17

I'm seeing some weird behavior saving to DocumentDB. I started out saving documents using a plain old class that looked like this:

public class Person
{
    public string Name;
    public int Age;
}

I saved these documents like this:

var person = new Person { ... };
client.CreateDocumentAsync(myCollectionLink, person);

This worked fine. Properties were saved with exactly the names in the class. Then I realized I needed the document's SelfLink in order to perform updates and deletes. "Ah," I thought. "I'll just derive from Document, like so:

public class Person: Microsoft.Azure.Documents.Document
{
    public string Name;
    public int Age;
}

However, much to my surprise, when I made this change, new documents were created completely blank, except for the "id" property assigned by DocumentDB itself.

I double-checked multiple times. Deriving from Document prevents my custom properties in the document from being saved...

...unless I explicitly decorate each one with [JsonProperty], like so:

public class Person: Document
{
    [JsonProperty(PropertyName="name")]
    public string Name;

    [JsonProperty(PropertyName="age")]
    public int Age;
}

Then it works again (using, of course, the new more JSON-appropriate camelCase property names). And, upon retrieval, the objects get populated with the SelfLink property that I need for updates and deletes. All good.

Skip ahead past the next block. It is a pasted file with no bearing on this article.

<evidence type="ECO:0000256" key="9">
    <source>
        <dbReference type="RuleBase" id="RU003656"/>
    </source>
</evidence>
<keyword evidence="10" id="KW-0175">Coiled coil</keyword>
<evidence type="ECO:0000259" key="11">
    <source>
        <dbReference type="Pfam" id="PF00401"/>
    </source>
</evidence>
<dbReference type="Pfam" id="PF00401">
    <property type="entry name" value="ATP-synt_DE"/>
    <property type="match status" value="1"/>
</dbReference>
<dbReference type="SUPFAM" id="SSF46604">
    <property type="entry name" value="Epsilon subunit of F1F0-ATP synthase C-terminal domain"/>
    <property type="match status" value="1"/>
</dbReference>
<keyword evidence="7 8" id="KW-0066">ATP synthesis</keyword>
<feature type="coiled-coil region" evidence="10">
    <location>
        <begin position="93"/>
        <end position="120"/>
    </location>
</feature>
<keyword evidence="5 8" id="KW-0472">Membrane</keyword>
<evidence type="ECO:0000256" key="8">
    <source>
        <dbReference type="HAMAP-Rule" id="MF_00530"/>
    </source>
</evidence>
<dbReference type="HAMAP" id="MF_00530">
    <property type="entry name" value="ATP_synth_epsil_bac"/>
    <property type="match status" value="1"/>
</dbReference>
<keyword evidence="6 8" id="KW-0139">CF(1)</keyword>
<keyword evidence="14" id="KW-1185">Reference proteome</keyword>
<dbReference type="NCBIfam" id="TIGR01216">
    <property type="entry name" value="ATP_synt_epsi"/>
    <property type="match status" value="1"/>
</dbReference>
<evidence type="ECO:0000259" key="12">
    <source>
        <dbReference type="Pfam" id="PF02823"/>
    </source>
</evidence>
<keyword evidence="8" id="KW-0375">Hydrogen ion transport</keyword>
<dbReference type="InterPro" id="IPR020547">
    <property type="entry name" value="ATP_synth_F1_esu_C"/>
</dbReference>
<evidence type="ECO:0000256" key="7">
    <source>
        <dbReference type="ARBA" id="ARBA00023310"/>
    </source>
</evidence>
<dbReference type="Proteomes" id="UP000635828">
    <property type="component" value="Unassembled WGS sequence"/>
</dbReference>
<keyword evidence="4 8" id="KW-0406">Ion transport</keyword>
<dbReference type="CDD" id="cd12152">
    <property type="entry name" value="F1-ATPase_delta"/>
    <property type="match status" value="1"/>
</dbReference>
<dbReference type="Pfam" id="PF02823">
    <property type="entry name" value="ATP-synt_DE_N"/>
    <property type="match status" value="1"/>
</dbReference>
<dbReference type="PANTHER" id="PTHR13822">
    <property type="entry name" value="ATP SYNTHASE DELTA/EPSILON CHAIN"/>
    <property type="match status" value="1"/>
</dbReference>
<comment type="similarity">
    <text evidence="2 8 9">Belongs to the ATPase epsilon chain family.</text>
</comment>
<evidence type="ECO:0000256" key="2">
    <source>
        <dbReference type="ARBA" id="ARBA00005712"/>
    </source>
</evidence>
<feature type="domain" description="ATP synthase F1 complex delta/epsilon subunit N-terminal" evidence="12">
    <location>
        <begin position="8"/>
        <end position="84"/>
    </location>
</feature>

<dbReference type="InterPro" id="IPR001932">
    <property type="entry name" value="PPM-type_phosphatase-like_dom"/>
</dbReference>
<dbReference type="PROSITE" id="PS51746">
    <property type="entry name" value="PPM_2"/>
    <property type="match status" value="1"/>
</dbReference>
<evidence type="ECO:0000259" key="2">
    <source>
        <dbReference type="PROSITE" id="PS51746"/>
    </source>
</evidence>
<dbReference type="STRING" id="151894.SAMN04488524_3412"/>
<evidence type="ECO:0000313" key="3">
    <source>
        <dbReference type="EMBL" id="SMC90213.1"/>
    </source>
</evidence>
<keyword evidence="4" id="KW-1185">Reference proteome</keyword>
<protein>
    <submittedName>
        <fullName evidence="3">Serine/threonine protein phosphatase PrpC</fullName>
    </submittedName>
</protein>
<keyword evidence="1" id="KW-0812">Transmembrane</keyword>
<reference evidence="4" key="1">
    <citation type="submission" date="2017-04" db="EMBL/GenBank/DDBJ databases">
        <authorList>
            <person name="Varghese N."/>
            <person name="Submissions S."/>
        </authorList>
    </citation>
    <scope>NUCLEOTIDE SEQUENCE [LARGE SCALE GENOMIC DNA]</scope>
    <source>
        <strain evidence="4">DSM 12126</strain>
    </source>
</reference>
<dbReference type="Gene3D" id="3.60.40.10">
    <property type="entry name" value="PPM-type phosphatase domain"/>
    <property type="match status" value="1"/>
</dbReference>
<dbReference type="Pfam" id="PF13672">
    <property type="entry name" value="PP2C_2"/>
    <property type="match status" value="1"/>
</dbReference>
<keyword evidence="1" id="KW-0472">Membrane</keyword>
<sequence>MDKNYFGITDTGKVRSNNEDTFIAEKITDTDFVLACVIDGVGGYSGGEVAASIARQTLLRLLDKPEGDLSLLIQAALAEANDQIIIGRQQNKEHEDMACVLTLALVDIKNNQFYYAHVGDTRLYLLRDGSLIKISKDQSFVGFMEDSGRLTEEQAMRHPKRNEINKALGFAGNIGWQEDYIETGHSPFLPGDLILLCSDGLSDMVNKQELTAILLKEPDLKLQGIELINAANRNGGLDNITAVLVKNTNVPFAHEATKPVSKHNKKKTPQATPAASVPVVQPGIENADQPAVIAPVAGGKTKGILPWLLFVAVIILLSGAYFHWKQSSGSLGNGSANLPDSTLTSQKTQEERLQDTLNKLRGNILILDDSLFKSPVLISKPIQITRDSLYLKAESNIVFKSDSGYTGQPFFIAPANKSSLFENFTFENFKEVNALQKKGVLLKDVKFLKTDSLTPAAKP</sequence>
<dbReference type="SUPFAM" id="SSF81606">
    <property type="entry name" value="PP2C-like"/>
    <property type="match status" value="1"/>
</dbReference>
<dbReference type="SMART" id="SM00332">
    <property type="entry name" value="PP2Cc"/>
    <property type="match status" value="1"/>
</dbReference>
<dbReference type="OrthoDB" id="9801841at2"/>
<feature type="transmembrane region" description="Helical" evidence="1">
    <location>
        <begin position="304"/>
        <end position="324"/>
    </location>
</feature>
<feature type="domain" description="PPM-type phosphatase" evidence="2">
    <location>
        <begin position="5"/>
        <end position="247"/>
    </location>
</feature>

By my questions are...Why did this happen? Am I doing something wrong by deriving from Document? Your feedback would be much appreciated.

24

This behavior is attributed to how JSON.NET deals with properties on dynamic objects. It effectively ignores them unless you decorate them with the JsonProperty attribute.

You can either work with plain POCO or you can extend from Resource (shown below), which is a static object that Document itself extends.

public class Person: Microsoft.Azure.Documents.Resource
{
    public string Name;
    public int Age;
}
  • 1
    Thanks, Ryan! That does indeed work better. One followup question -- is one particular approach (Document + attributes vs Resource) preferred as a best practice? – Brian Rak May 7 '15 at 16:03
  • 4
    Totally saved me. I could not find ANY documentation like this for the life of me. Thank you – Ryan Bennett Aug 25 '15 at 21:50
  • 2
    Is there any documentation on using plain POCOs inheriting from Resource or using dynamic objects and/or pros cons etc? – Mark Redman Oct 3 '17 at 6:18
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    We have been using POCOs for the longest time with DocDb, and wanted to start leveraging _ts and _etag, so we extended Document (probably from an example or SO answer). We saw some really nasty behavior due to the Dynamic nature of Document (duplicate keys in the serialized JSON, for example). Here are some docs that say extending Resource isn't a bad idea: docs.microsoft.com/en-us/dotnet/api/… – Jacob McKay Mar 30 '18 at 16:53
  • 1
    Duplicate keys in the serialized JSON is what brought me to this answer and no, I hadn't found it anywhere else either. The other side effect I'll note here (for future searchers) is that if you select a single doc by ID and serialize to a POCO inheriting from Document, all is well. But if you return a collection, each single item includes the dynamic attributes which cause the duplicate serialization. If you try to update one of those, the updated value doesn't commit AND it causes the index for it to fail. Switching the base to "Resource" solved all of that. – Brett Nov 4 '18 at 19:24

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